Microplastic Contamination of Seafood Intended for Human Consumption: A Systematic Review and Meta-Analysis

Environ Health Perspect. 2020 Dec;128(12):126002. doi: 10.1289/EHP7171. Epub 2020 Dec 23.


Background: Microplastics (MPs) have contaminated all compartments of the marine environment including biota such as seafood; ingestion from such sources is one of the two major uptake routes identified for human exposure.

Objectives: The objectives were to conduct a systematic review and meta-analysis of the levels of MP contamination in seafood and to subsequently estimate the annual human uptake.

Methods: MEDLINE, EMBASE, and Web of Science were searched from launch (1947, 1974, and 1900, respectively) up to October 2020 for all studies reporting MP content in seafood species. Mean, standard deviations, and ranges of MPs found were collated. Studies were appraised systematically using a bespoke risk of bias (RoB) assessment tool.

Results: Fifty studies were included in the systematic review and 19 in the meta-analysis. Evidence was available on four phyla: mollusks, crustaceans, fish, and echinodermata. The majority of studies identified MP contamination in seafood and reported MP content <1 MP/g, with 26% of studies rated as having a high RoB, mainly due to analysis or reporting weaknesses. Mollusks collected off the coasts of Asia were the most heavily contaminated, coinciding with reported trends of MP contamination in the sea. According to the statistical summary, MP content was 0-10.5 MPs/g in mollusks, 0.1-8.6 MPs/g in crustaceans, 0-2.9 MPs/g in fish, and 1 MP/g in echinodermata. Maximum annual human MP uptake was estimated to be close to 55,000 MP particles. Statistical, sample, and methodological heterogeneity was high.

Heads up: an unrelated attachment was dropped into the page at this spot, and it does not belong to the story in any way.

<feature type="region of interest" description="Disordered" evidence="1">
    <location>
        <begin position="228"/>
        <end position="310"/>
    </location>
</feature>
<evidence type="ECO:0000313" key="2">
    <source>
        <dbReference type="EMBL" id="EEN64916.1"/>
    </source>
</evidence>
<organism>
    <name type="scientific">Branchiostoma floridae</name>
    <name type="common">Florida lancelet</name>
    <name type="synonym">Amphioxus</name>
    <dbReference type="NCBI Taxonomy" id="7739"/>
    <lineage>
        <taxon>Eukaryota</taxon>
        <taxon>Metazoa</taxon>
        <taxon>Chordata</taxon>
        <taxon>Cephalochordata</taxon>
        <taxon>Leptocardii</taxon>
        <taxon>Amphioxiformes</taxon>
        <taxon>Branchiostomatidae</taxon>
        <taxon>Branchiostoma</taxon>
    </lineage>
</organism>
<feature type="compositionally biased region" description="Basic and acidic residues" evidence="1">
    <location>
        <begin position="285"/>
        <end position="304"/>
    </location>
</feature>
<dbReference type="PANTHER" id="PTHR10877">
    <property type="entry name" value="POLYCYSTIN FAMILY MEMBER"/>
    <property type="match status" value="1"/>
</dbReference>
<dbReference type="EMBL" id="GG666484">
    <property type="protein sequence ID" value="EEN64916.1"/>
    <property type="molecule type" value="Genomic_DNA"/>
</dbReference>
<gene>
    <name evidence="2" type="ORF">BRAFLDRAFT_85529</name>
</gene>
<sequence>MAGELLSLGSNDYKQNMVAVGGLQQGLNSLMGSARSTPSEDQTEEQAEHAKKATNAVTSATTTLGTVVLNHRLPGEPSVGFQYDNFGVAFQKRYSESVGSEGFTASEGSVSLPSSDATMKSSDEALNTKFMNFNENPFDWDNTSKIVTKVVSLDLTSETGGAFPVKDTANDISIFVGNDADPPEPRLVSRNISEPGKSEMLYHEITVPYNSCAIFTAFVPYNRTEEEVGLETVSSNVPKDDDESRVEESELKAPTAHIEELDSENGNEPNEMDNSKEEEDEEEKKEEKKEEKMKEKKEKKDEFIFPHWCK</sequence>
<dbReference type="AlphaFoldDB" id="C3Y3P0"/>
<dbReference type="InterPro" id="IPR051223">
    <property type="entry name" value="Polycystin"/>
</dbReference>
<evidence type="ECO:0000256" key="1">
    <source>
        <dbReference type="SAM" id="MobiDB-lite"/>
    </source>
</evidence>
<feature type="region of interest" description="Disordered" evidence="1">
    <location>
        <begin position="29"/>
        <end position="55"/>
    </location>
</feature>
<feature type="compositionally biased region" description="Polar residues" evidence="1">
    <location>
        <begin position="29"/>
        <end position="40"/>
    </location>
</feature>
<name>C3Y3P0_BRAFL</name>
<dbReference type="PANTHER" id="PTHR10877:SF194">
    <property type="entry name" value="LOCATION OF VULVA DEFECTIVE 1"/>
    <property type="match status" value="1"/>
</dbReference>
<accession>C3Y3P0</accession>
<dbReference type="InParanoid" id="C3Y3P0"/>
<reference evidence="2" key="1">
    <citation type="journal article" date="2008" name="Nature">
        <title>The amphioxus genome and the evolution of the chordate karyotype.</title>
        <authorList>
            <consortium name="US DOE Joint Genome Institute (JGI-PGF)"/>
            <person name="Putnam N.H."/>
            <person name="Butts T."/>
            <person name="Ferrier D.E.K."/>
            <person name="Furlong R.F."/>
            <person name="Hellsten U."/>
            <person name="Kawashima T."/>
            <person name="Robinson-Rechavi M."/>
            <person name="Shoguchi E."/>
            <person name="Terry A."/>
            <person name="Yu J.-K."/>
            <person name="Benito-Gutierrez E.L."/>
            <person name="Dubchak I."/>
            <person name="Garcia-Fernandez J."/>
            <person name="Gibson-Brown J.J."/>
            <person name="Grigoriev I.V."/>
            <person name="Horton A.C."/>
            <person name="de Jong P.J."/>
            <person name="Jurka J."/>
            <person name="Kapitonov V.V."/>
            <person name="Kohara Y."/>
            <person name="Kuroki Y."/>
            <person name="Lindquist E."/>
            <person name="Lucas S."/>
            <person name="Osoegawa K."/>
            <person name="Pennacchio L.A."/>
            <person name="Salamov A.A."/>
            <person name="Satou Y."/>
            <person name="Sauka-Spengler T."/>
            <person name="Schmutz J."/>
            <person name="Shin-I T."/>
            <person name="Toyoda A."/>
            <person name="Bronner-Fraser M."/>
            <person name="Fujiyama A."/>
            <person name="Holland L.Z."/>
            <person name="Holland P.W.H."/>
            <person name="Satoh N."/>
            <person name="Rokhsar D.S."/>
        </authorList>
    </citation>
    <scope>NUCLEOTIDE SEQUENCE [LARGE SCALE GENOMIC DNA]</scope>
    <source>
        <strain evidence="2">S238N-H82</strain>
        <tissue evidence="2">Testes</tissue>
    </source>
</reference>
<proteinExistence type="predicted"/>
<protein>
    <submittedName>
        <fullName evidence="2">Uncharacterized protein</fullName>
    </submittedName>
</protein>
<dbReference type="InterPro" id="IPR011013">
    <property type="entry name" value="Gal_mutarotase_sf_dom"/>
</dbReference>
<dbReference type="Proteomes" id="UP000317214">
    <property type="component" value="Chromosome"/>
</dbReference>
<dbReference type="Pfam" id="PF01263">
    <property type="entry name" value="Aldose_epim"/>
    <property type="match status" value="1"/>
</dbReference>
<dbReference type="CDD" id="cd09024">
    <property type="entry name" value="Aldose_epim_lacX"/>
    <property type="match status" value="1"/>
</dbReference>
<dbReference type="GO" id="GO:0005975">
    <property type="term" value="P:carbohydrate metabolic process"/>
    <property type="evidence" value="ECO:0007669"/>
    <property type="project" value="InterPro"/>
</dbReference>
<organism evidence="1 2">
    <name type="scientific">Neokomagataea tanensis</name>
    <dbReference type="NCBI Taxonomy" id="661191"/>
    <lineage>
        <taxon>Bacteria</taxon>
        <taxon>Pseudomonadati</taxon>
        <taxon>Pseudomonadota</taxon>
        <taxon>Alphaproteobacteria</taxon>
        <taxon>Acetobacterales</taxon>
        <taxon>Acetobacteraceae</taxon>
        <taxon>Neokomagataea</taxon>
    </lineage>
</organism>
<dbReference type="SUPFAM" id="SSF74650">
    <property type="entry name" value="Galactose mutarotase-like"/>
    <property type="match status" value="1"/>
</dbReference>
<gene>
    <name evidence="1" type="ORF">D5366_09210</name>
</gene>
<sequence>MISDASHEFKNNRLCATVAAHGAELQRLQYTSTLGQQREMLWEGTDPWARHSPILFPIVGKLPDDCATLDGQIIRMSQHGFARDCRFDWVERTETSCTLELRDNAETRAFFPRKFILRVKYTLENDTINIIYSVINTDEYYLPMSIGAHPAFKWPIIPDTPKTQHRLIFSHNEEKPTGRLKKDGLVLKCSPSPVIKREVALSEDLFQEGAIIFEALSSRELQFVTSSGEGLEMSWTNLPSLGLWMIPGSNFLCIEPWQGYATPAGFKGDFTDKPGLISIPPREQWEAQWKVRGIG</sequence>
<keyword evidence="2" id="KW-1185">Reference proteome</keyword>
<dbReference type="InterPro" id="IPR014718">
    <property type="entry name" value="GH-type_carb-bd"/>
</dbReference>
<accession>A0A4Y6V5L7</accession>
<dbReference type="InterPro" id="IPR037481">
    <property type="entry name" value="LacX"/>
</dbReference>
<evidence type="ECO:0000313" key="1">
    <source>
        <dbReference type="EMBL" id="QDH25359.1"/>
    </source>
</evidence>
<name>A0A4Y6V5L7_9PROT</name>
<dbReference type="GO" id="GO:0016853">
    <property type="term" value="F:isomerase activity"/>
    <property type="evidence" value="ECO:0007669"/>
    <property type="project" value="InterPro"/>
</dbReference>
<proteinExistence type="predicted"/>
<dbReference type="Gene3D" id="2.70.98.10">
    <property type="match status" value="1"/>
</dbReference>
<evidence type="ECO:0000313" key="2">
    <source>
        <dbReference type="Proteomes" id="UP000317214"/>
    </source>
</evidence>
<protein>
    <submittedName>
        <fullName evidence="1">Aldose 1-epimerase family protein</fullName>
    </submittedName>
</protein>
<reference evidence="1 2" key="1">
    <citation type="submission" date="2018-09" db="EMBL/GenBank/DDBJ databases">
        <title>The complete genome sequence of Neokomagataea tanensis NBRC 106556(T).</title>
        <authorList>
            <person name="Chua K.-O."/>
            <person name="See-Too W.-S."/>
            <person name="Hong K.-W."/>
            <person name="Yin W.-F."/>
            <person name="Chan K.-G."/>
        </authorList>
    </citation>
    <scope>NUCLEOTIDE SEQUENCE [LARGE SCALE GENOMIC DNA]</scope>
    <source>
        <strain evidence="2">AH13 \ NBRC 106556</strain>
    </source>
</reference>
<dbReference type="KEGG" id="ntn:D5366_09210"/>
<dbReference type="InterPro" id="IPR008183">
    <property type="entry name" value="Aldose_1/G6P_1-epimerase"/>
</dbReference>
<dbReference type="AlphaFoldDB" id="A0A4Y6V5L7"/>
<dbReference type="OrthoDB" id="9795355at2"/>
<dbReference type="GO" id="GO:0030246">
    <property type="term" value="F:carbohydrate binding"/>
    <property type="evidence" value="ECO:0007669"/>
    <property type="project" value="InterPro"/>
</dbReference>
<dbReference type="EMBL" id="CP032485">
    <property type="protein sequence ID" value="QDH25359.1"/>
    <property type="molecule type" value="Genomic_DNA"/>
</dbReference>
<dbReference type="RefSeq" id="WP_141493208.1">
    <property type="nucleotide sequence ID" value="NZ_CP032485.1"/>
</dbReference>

Discussion: This is the first systematic review, to our knowledge, to assess and quantify MP contamination of seafood and human uptake from its consumption, suggesting that action must be considered in order to reduce human exposure via such consumption. Further high-quality research using standardized methods is needed to cement the scientific evidence on MP contamination and human exposures. https://doi.org/10.1289/EHP7171.

Publication types

  • Meta-Analysis
  • Research Support, Non-U.S. Gov't
  • Systematic Review

MeSH terms

  • Dietary Exposure / statistics & numerical data*
  • Food Contamination / statistics & numerical data*
  • Microplastics / analysis*
  • Seafood / statistics & numerical data*
  • Water Pollution, Chemical / statistics & numerical data*


  • Microplastics